If the South Carolina football team hopes to snap its three-game losing streak to Arkansas, the Gamecocks need to find a way to control the Razorbacks passing game.
After escaping with a 38-35 victory against Tennessee last weekend, when the defense allowed a season-high 381 yards through the air, the No. 11 Gamecocks (7-2) showed they still have some work to do in that area.
They entered the game allowing an average of 176 passing yards per game, but Tennessee quarterback Tyler Bray picked them apart for much of the contest. With a week off before Arkansas comes to town, theyre determined to make improvements.
Were working on getting better and playing our assignments, doing the techniques weve been taught, and focusing on lining up right and getting to the football, USC senior safety D.J. Swearinger said.
Swearinger said the Volunteers featured a top-notch passing attack. The strong-armed Bray found his receivers for touchdown passes of 8, 37, 61 and 22 yards.
Like we say every game, youre either going to focus or youre going to fold, Swearinger said. Play by play, youve got to say that to yourself. Some plays we folded and didnt get the job done and missed our assignments. Were going to clean it up this week and get it right.
Thats a primary focus for USC defensive coordinator Lorenzo Ward this week. He didnt like what he saw from his secondary and hes trying to shore up the deficiencies in practice.
Were trying to do some things that we havent been doing very well, Ward said. Weve got to be better at man coverage, and weve got to be better at zone coverage. Weve got to do a better job at disguising what we do.
In three consecutive wins against the Gamecocks, Arkansas has averaged 39 points and 310 passing yards per game. Senior quarterback Tyler Wilson, the All-SEC choice in 2011, has averaged 332 passing yards per game this season. Wilson can present some of the same problems as Bray, although their offenses dont always go about things the same way.
Tennessee is a little different than Arkansas. Arkansas throws the ball an awful lot, probably more than Tennessee, Ward said. But Tennessee does a great job of spreading the field, and they go from sideline to sideline. Even though Arkansas is a throwing team, theyre going to do things that theyve done over the years and had success.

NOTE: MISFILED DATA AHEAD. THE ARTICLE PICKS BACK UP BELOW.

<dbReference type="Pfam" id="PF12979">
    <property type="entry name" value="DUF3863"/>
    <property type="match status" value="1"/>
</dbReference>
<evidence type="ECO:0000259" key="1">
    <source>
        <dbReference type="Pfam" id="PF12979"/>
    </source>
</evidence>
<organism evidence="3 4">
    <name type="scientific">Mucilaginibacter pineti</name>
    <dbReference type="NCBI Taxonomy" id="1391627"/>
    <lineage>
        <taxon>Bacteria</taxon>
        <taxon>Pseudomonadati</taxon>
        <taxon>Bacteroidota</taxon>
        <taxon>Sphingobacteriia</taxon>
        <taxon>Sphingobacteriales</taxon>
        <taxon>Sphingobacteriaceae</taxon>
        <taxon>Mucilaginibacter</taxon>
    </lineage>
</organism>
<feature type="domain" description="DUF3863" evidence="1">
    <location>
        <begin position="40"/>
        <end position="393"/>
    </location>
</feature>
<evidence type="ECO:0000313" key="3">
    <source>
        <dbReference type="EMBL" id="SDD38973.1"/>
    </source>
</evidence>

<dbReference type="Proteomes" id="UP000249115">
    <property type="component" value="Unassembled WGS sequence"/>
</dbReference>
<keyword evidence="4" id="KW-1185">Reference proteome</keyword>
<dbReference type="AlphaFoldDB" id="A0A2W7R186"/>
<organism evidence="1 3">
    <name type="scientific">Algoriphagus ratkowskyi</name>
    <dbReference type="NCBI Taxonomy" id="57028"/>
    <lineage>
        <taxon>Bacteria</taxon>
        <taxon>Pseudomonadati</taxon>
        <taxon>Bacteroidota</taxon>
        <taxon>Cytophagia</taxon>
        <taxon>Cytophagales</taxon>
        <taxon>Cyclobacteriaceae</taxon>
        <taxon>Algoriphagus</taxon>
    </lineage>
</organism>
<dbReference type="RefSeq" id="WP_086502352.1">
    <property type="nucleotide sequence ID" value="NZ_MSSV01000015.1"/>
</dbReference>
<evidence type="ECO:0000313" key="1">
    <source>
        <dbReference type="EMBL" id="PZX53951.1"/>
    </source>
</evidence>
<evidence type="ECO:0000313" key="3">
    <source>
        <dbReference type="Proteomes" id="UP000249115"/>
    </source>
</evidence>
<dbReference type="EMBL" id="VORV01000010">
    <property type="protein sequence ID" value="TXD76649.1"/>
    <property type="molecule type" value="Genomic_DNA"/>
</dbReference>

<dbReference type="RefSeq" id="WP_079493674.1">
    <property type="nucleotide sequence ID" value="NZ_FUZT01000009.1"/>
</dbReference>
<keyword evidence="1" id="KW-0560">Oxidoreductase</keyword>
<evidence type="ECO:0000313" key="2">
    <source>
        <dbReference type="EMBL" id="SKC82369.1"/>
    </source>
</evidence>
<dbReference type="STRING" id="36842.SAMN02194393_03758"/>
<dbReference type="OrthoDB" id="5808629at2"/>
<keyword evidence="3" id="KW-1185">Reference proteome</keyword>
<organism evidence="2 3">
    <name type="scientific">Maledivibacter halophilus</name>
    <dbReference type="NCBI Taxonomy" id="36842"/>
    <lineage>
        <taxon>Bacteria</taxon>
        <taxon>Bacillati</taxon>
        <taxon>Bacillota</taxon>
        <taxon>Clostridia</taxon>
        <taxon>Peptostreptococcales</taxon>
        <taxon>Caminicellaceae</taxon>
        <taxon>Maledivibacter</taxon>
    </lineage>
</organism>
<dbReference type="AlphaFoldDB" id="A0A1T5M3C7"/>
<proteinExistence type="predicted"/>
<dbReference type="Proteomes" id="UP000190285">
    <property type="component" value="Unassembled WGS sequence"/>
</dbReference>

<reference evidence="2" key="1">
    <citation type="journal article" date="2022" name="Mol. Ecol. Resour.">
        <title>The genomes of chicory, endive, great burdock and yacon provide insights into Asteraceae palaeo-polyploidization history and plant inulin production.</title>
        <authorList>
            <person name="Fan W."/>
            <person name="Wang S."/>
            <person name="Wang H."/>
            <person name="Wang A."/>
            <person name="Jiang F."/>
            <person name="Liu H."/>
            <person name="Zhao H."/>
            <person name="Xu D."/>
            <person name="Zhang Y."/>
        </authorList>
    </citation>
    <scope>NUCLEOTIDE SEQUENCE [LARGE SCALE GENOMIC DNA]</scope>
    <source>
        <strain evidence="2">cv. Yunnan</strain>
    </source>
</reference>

USC defensive line coach Brad Lawing said pass defense doesnt just fall on the secondary. He wants to see his linemen put more pressure on Wilson than they did on Bray.
It takes 11 people to stop the run, and it takes 11 people to stop the pass, Lawing said. So when theyre throwing the ball on us, the defensive front assumes a responsibility for it, too. Weve got to do a better job of affecting the quarterback.
In that regard, the defense stepped up when it counted in the fourth quarter against Tennessee with Bray driving the Volunteers toward a pair of potential late scores. They had reached the USC 19 with a little more than a minute to play when defensive end Jadeveon Clowney sacked Bray and caused a fumble recovered by the Gamecocks.
And when the Volunteers had a last-gasp opportunity, cornerback Victor Hampton intercepted a pass at the USC 38 with 13 seconds remaining.
Those are the kind of plays the Gamecocks need to pull off with more regularity against Arkansas.
Weve got to polish a lot of stuff up, Swearinger said.
DEFENDING THE PASS
The USC secondary allowed a season-high 381 yards passing against Tennessee. A game-by-game look the Gamecocks pass defense, which has been stellar for most of the season:
A quick look at USCs secondary:
Hgt./Wgt.: 5-10, 197
Key stats: 1 interception, 6 pass breakups
Hgt./Wgt.: 6-0, 189
Key stats: 2 interceptions, 6 pass breakups
Position: Free safety
Hgt./Wgt.: 6-0, 210
Key stats: 1 interception, 5 pass breakups
Position: Strong safety
Hgt./Wgt.: 5-11, 205
Key stats: 1 interception, 4 pass breakups